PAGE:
Do not submit your vaccination proof to Undergraduate Admissions or the Student Health Center.
Texas State uses Magnus Health SMR for managing compliance with the meningitis vaccination requirement. New students planning to enroll at Texas State must submit proof of meningitis vaccination directly to Magnus Health SMR. Students subject to the bacterial meningitis requirement will receive an email from Magnus Health SMR with instructions. Students will be charged $10 by Magnus Health SMR for processing the documents and verifying compliance with the vaccination requirement. Acceptable evidence of vaccination may include any of the following:
- An official immunization record from a government health authority .
- An official immunization record received from school officials, including a record from another state .
- Students using a pharmacy should download and provide the pharmacist with the generic immunization form available on the Magnus website, once they have paid their processing fee, to ensure they receive an approvable document from the pharmacist . H-E-B customers should request their Vaccine Administration Consent Form for submission to Magnus.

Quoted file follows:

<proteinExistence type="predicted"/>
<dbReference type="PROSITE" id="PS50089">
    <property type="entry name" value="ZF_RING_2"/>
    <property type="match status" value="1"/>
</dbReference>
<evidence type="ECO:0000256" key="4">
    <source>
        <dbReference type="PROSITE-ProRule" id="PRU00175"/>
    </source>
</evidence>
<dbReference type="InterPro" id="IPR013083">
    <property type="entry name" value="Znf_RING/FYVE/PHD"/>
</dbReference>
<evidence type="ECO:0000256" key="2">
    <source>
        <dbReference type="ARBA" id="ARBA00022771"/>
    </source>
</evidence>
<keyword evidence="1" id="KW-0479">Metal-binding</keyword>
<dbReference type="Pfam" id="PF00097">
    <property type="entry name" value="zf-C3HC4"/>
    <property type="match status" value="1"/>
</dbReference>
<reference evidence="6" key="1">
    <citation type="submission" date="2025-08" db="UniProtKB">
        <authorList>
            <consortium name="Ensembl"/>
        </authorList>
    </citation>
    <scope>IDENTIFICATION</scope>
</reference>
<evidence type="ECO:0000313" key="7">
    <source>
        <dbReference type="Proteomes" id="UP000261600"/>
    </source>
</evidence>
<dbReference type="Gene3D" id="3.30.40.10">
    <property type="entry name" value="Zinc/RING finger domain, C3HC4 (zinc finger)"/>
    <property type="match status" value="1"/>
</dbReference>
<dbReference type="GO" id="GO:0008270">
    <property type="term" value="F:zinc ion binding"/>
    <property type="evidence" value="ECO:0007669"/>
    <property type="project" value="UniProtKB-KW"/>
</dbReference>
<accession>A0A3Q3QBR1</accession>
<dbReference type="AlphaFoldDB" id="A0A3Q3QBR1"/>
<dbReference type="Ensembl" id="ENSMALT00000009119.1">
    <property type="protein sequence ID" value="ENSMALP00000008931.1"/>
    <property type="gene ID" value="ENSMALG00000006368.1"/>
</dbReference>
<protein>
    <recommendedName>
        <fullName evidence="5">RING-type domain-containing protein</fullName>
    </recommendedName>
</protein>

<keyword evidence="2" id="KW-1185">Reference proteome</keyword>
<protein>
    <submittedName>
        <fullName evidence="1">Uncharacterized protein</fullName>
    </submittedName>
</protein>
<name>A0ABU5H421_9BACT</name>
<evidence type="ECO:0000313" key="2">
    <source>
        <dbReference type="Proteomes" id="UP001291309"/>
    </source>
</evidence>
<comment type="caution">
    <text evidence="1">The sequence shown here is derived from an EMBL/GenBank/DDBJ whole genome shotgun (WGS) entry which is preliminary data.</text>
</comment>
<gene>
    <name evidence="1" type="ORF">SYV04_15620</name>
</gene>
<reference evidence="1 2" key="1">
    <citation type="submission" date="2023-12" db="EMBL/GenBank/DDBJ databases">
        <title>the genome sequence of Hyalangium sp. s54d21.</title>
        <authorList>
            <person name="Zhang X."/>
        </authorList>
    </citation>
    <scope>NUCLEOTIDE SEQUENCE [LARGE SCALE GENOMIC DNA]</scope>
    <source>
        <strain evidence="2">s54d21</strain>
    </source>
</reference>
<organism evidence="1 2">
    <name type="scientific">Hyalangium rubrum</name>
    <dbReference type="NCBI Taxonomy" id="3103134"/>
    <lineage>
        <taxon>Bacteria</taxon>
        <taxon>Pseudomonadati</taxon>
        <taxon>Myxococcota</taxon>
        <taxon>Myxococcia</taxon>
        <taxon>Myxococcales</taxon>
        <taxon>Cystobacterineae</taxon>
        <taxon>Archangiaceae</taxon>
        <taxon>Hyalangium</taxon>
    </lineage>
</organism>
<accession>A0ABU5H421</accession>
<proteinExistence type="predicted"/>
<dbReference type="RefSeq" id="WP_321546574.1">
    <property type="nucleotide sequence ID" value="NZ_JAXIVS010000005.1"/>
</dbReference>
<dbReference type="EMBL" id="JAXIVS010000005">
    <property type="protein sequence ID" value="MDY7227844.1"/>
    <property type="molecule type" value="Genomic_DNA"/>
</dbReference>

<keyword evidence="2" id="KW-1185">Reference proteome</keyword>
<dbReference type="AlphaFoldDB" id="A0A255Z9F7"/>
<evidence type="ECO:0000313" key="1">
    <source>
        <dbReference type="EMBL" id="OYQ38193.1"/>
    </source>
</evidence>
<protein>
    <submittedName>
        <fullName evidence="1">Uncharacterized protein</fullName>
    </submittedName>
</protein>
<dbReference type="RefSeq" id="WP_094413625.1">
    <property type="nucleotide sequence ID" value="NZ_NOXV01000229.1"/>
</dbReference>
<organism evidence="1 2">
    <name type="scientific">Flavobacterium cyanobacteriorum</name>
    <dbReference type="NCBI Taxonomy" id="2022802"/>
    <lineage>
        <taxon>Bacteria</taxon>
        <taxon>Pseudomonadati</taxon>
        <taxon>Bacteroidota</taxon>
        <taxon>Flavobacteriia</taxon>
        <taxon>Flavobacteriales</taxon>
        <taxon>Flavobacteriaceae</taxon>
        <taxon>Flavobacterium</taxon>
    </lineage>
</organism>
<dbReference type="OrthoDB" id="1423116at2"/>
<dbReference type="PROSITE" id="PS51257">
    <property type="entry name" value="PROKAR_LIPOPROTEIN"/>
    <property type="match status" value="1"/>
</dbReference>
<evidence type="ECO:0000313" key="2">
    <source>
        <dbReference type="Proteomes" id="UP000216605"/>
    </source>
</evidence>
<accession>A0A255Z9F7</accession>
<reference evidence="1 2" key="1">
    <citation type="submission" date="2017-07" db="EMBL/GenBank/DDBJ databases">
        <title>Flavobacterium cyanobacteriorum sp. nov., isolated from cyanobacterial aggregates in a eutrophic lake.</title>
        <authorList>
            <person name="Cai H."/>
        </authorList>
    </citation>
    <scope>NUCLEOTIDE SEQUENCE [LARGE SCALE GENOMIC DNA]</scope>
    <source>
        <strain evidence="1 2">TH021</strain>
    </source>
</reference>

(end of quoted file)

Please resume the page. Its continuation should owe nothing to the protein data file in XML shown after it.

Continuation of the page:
- All records must be in English to be approved.
Doctors Support The Change
Richard Watkins, MD, an infectious disease physician and a professor of internal medicine at the Northeast Ohio Medical University, tells Verywell that there was never any compelling evidence for the previous recommendation, adding, I am glad it has been changed.
Watkins says that the move may help more children get vaccinated, noting the convenience factor. Under the updated guidance, families only have to make one trip to get vaccinated instead of several under the previous recommendations, he says.
John Schreiber, MD, a pediatric infectious disease specialist at Connecticut Children’s Medical Center, tells Verywell that the changed guidance seems like a reasonable thing to do.
Schreiber anticipates that some parents may still be wary to give their children other vaccines at the same time as the COVID-19 vaccine, but say that new recommendations are sound.
I dont have any concerns with this, Schreiber says. But, he adds, the CDC and AAP will monitor children to see what happens next. If it turns out that children are complaining about more side effects after getting vaccinated, Im sure the recommendations can be modified.”
The information in this article is current as of the date listed, which means newer information may be available when you read this. For the most recent updates on COVID-19, visit our coronavirus news page.